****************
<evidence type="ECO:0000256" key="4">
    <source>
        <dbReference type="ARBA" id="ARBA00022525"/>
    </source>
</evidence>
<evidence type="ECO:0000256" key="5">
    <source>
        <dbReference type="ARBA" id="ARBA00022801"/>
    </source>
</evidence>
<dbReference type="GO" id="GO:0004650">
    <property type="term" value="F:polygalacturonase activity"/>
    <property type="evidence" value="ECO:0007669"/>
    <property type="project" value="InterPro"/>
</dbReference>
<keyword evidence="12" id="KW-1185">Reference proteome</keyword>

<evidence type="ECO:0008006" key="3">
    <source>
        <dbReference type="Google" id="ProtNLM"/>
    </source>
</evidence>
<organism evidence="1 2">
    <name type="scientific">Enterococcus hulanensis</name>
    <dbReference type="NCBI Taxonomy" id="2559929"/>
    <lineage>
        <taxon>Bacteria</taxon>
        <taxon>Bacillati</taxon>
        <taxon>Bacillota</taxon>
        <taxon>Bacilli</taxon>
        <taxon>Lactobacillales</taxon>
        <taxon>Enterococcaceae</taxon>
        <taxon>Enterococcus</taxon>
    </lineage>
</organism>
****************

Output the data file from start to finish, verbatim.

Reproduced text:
<evidence type="ECO:0000256" key="4">
    <source>
        <dbReference type="ARBA" id="ARBA00022525"/>
    </source>
</evidence>
<evidence type="ECO:0000256" key="5">
    <source>
        <dbReference type="ARBA" id="ARBA00022801"/>
    </source>
</evidence>
<dbReference type="GO" id="GO:0004650">
    <property type="term" value="F:polygalacturonase activity"/>
    <property type="evidence" value="ECO:0007669"/>
    <property type="project" value="InterPro"/>
</dbReference>
<keyword evidence="12" id="KW-1185">Reference proteome</keyword>

<evidence type="ECO:0008006" key="3">
    <source>
        <dbReference type="Google" id="ProtNLM"/>
    </source>
</evidence>
<organism evidence="1 2">
    <name type="scientific">Enterococcus hulanensis</name>
    <dbReference type="NCBI Taxonomy" id="2559929"/>
    <lineage>
        <taxon>Bacteria</taxon>
        <taxon>Bacillati</taxon>
        <taxon>Bacillota</taxon>
        <taxon>Bacilli</taxon>
        <taxon>Lactobacillales</taxon>
        <taxon>Enterococcaceae</taxon>
        <taxon>Enterococcus</taxon>
    </lineage>
</organism>